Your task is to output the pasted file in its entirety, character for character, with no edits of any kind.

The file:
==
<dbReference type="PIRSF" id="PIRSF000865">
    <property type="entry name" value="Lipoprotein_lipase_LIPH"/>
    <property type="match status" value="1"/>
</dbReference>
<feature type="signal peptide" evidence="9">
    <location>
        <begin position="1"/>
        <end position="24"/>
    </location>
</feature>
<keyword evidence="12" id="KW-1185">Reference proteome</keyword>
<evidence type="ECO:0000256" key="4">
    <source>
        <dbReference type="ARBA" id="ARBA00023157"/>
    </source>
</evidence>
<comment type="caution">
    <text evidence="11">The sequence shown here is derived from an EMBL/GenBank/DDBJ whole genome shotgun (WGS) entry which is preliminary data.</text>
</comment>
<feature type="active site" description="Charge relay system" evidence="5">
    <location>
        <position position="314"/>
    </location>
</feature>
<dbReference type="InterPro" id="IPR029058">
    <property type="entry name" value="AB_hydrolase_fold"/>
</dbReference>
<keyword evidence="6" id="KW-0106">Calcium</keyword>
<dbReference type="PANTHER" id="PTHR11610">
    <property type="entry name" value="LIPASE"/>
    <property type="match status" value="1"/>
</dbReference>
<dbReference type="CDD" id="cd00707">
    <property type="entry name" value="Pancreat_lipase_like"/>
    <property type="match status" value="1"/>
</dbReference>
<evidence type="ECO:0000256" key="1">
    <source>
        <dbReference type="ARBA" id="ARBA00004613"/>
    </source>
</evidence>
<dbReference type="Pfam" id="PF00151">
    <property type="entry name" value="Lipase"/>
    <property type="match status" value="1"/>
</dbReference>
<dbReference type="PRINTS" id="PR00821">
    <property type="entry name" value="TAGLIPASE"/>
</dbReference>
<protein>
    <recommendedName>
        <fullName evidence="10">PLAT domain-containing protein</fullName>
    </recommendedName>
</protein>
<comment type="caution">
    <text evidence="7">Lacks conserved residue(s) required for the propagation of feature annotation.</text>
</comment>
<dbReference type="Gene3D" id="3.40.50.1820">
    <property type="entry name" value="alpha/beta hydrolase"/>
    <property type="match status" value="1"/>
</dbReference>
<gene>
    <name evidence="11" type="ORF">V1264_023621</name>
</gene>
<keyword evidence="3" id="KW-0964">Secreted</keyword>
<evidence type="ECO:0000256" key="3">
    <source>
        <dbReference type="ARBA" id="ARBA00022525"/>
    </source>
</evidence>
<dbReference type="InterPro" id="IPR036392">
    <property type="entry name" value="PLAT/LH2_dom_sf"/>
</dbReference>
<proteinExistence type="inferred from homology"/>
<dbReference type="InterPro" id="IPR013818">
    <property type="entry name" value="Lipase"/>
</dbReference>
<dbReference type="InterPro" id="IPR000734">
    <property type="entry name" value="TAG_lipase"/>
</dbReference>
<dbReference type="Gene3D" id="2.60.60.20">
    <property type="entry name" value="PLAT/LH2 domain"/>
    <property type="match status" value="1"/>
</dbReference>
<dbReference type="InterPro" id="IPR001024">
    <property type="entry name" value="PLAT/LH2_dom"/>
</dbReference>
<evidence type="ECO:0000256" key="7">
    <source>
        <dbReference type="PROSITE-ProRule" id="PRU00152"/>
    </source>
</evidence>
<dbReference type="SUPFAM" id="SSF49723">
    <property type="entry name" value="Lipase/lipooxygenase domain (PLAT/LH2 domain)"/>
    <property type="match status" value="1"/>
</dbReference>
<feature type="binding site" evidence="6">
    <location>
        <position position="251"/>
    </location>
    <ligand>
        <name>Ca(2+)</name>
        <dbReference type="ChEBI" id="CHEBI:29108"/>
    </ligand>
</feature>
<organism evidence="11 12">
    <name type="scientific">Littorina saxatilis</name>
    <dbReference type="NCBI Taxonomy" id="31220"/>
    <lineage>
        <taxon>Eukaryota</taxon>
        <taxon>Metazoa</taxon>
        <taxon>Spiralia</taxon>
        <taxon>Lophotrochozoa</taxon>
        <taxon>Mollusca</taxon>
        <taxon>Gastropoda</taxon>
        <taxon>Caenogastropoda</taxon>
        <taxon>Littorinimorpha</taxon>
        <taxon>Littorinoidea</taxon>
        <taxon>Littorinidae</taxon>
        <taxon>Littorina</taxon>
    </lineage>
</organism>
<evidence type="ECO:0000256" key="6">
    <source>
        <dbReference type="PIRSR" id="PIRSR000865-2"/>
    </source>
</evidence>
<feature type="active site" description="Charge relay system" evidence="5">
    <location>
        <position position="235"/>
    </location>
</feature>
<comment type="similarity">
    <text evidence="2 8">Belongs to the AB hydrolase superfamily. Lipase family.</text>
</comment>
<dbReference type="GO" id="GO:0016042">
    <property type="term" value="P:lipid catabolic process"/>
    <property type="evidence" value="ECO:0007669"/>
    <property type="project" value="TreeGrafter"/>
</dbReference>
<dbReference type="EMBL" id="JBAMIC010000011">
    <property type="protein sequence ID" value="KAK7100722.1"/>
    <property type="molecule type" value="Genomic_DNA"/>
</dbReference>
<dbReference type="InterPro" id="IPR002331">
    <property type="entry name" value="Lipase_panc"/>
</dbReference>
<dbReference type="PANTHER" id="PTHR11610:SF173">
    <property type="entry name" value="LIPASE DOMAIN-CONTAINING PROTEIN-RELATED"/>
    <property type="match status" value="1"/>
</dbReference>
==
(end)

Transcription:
<dbReference type="PIRSF" id="PIRSF000865">
    <property type="entry name" value="Lipoprotein_lipase_LIPH"/>
    <property type="match status" value="1"/>
</dbReference>
<feature type="signal peptide" evidence="9">
    <location>
        <begin position="1"/>
        <end position="24"/>
    </location>
</feature>
<keyword evidence="12" id="KW-1185">Reference proteome</keyword>
<evidence type="ECO:0000256" key="4">
    <source>
        <dbReference type="ARBA" id="ARBA00023157"/>
    </source>
</evidence>
<comment type="caution">
    <text evidence="11">The sequence shown here is derived from an EMBL/GenBank/DDBJ whole genome shotgun (WGS) entry which is preliminary data.</text>
</comment>
<feature type="active site" description="Charge relay system" evidence="5">
    <location>
        <position position="314"/>
    </location>
</feature>
<dbReference type="InterPro" id="IPR029058">
    <property type="entry name" value="AB_hydrolase_fold"/>
</dbReference>
<keyword evidence="6" id="KW-0106">Calcium</keyword>
<dbReference type="PANTHER" id="PTHR11610">
    <property type="entry name" value="LIPASE"/>
    <property type="match status" value="1"/>
</dbReference>
<dbReference type="CDD" id="cd00707">
    <property type="entry name" value="Pancreat_lipase_like"/>
    <property type="match status" value="1"/>
</dbReference>
<evidence type="ECO:0000256" key="1">
    <source>
        <dbReference type="ARBA" id="ARBA00004613"/>
    </source>
</evidence>
<dbReference type="Pfam" id="PF00151">
    <property type="entry name" value="Lipase"/>
    <property type="match status" value="1"/>
</dbReference>
<dbReference type="PRINTS" id="PR00821">
    <property type="entry name" value="TAGLIPASE"/>
</dbReference>
<protein>
    <recommendedName>
        <fullName evidence="10">PLAT domain-containing protein</fullName>
    </recommendedName>
</protein>
<comment type="caution">
    <text evidence="7">Lacks conserved residue(s) required for the propagation of feature annotation.</text>
</comment>
<dbReference type="Gene3D" id="3.40.50.1820">
    <property type="entry name" value="alpha/beta hydrolase"/>
    <property type="match status" value="1"/>
</dbReference>
<gene>
    <name evidence="11" type="ORF">V1264_023621</name>
</gene>
<keyword evidence="3" id="KW-0964">Secreted</keyword>
<evidence type="ECO:0000256" key="3">
    <source>
        <dbReference type="ARBA" id="ARBA00022525"/>
    </source>
</evidence>
<dbReference type="InterPro" id="IPR036392">
    <property type="entry name" value="PLAT/LH2_dom_sf"/>
</dbReference>
<proteinExistence type="inferred from homology"/>
<dbReference type="InterPro" id="IPR013818">
    <property type="entry name" value="Lipase"/>
</dbReference>
<dbReference type="InterPro" id="IPR000734">
    <property type="entry name" value="TAG_lipase"/>
</dbReference>
<dbReference type="Gene3D" id="2.60.60.20">
    <property type="entry name" value="PLAT/LH2 domain"/>
    <property type="match status" value="1"/>
</dbReference>
<dbReference type="InterPro" id="IPR001024">
    <property type="entry name" value="PLAT/LH2_dom"/>
</dbReference>
<evidence type="ECO:0000256" key="7">
    <source>
        <dbReference type="PROSITE-ProRule" id="PRU00152"/>
    </source>
</evidence>
<dbReference type="SUPFAM" id="SSF49723">
    <property type="entry name" value="Lipase/lipooxygenase domain (PLAT/LH2 domain)"/>
    <property type="match status" value="1"/>
</dbReference>
<feature type="binding site" evidence="6">
    <location>
        <position position="251"/>
    </location>
    <ligand>
        <name>Ca(2+)</name>
        <dbReference type="ChEBI" id="CHEBI:29108"/>
    </ligand>
</feature>
<organism evidence="11 12">
    <name type="scientific">Littorina saxatilis</name>
    <dbReference type="NCBI Taxonomy" id="31220"/>
    <lineage>
        <taxon>Eukaryota</taxon>
        <taxon>Metazoa</taxon>
        <taxon>Spiralia</taxon>
        <taxon>Lophotrochozoa</taxon>
        <taxon>Mollusca</taxon>
        <taxon>Gastropoda</taxon>
        <taxon>Caenogastropoda</taxon>
        <taxon>Littorinimorpha</taxon>
        <taxon>Littorinoidea</taxon>
        <taxon>Littorinidae</taxon>
        <taxon>Littorina</taxon>
    </lineage>
</organism>
<evidence type="ECO:0000256" key="6">
    <source>
        <dbReference type="PIRSR" id="PIRSR000865-2"/>
    </source>
</evidence>
<feature type="active site" description="Charge relay system" evidence="5">
    <location>
        <position position="235"/>
    </location>
</feature>
<comment type="similarity">
    <text evidence="2 8">Belongs to the AB hydrolase superfamily. Lipase family.</text>
</comment>
<dbReference type="GO" id="GO:0016042">
    <property type="term" value="P:lipid catabolic process"/>
    <property type="evidence" value="ECO:0007669"/>
    <property type="project" value="TreeGrafter"/>
</dbReference>
<dbReference type="EMBL" id="JBAMIC010000011">
    <property type="protein sequence ID" value="KAK7100722.1"/>
    <property type="molecule type" value="Genomic_DNA"/>
</dbReference>
<dbReference type="InterPro" id="IPR002331">
    <property type="entry name" value="Lipase_panc"/>
</dbReference>
<dbReference type="PANTHER" id="PTHR11610:SF173">
    <property type="entry name" value="LIPASE DOMAIN-CONTAINING PROTEIN-RELATED"/>
    <property type="match status" value="1"/>
</dbReference>